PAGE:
By Billy Baker
According to the National Center for Health Statistics about a third of U.S. adults age 20 and older are obese, but some people question the science behind the numbers.
Obesity is linked to the Body Mass Index (BMI) scale, which sets the range for “healthy” weight based on height.
“I don’t believe that the BMI scale is factual but I believe that it is a guideline for people to follow,” said Jennifer Collins, a TCU parent.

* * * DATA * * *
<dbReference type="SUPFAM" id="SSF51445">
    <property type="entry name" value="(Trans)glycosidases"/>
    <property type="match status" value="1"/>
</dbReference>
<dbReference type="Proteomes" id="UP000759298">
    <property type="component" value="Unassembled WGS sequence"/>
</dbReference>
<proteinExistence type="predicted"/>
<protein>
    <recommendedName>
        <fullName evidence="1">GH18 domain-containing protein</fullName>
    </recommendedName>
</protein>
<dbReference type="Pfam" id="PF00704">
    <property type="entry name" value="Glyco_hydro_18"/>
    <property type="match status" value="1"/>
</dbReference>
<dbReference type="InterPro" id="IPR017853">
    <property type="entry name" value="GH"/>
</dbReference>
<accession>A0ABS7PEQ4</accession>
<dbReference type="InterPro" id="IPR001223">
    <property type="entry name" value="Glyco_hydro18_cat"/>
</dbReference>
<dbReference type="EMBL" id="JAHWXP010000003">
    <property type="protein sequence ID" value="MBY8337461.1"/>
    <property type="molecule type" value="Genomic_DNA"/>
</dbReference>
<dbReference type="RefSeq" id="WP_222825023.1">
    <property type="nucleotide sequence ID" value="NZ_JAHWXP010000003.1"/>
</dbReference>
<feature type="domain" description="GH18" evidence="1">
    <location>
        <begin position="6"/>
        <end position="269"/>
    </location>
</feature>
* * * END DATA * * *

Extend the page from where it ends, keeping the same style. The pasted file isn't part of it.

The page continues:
TCU students and parents explain why they believe the Body Mass Index (BMI) scale is factual or fictional.
The BMI scale is a ratio that suggests what the “healthy” weight size is for someone of a certain height. Some people believe that the BMI scale isn’t factual but a lifestyle that you should follow.
“I don’t believe that the BMI scale is factual but I believe that it is a guideline for people to follow,” Jennifer Collins said.
People who are overweight, but otherwise considered healthy are still at greater risk for stroke and heart failure, than those who weight is within the ideal range.